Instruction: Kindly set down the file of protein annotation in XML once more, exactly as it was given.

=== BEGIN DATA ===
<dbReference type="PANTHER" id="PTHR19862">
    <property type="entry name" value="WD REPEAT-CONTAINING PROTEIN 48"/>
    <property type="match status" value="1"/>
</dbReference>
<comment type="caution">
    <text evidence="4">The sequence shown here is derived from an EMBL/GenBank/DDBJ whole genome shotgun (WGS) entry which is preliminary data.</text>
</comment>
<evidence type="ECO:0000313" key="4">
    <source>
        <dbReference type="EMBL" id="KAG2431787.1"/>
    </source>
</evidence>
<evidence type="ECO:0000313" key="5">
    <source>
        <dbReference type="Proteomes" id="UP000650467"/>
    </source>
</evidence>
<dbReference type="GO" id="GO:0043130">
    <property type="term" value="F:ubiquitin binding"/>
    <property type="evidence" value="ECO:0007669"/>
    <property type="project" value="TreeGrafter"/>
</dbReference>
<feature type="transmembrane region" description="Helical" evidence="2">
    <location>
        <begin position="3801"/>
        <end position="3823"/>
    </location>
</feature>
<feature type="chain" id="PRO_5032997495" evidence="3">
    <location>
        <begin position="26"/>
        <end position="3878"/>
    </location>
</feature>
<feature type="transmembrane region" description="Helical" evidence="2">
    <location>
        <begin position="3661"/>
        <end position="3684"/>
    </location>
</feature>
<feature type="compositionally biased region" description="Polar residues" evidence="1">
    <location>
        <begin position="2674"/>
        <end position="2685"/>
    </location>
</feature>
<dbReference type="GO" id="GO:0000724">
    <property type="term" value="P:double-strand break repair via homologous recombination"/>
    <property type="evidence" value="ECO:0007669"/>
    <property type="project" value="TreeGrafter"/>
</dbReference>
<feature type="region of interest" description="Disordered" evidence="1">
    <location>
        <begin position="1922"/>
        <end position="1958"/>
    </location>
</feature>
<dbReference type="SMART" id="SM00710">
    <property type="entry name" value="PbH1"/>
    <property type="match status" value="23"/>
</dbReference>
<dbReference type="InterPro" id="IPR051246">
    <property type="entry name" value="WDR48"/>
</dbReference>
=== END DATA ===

<dbReference type="PANTHER" id="PTHR19862">
    <property type="entry name" value="WD REPEAT-CONTAINING PROTEIN 48"/>
    <property type="match status" value="1"/>
</dbReference>
<comment type="caution">
    <text evidence="4">The sequence shown here is derived from an EMBL/GenBank/DDBJ whole genome shotgun (WGS) entry which is preliminary data.</text>
</comment>
<evidence type="ECO:0000313" key="4">
    <source>
        <dbReference type="EMBL" id="KAG2431787.1"/>
    </source>
</evidence>
<evidence type="ECO:0000313" key="5">
    <source>
        <dbReference type="Proteomes" id="UP000650467"/>
    </source>
</evidence>
<dbReference type="GO" id="GO:0043130">
    <property type="term" value="F:ubiquitin binding"/>
    <property type="evidence" value="ECO:0007669"/>
    <property type="project" value="TreeGrafter"/>
</dbReference>
<feature type="transmembrane region" description="Helical" evidence="2">
    <location>
        <begin position="3801"/>
        <end position="3823"/>
    </location>
</feature>
<feature type="chain" id="PRO_5032997495" evidence="3">
    <location>
        <begin position="26"/>
        <end position="3878"/>
    </location>
</feature>
<feature type="transmembrane region" description="Helical" evidence="2">
    <location>
        <begin position="3661"/>
        <end position="3684"/>
    </location>
</feature>
<feature type="compositionally biased region" description="Polar residues" evidence="1">
    <location>
        <begin position="2674"/>
        <end position="2685"/>
    </location>
</feature>
<dbReference type="GO" id="GO:0000724">
    <property type="term" value="P:double-strand break repair via homologous recombination"/>
    <property type="evidence" value="ECO:0007669"/>
    <property type="project" value="TreeGrafter"/>
</dbReference>
<feature type="region of interest" description="Disordered" evidence="1">
    <location>
        <begin position="1922"/>
        <end position="1958"/>
    </location>
</feature>
<dbReference type="SMART" id="SM00710">
    <property type="entry name" value="PbH1"/>
    <property type="match status" value="23"/>
</dbReference>
<dbReference type="InterPro" id="IPR051246">
    <property type="entry name" value="WDR48"/>
</dbReference>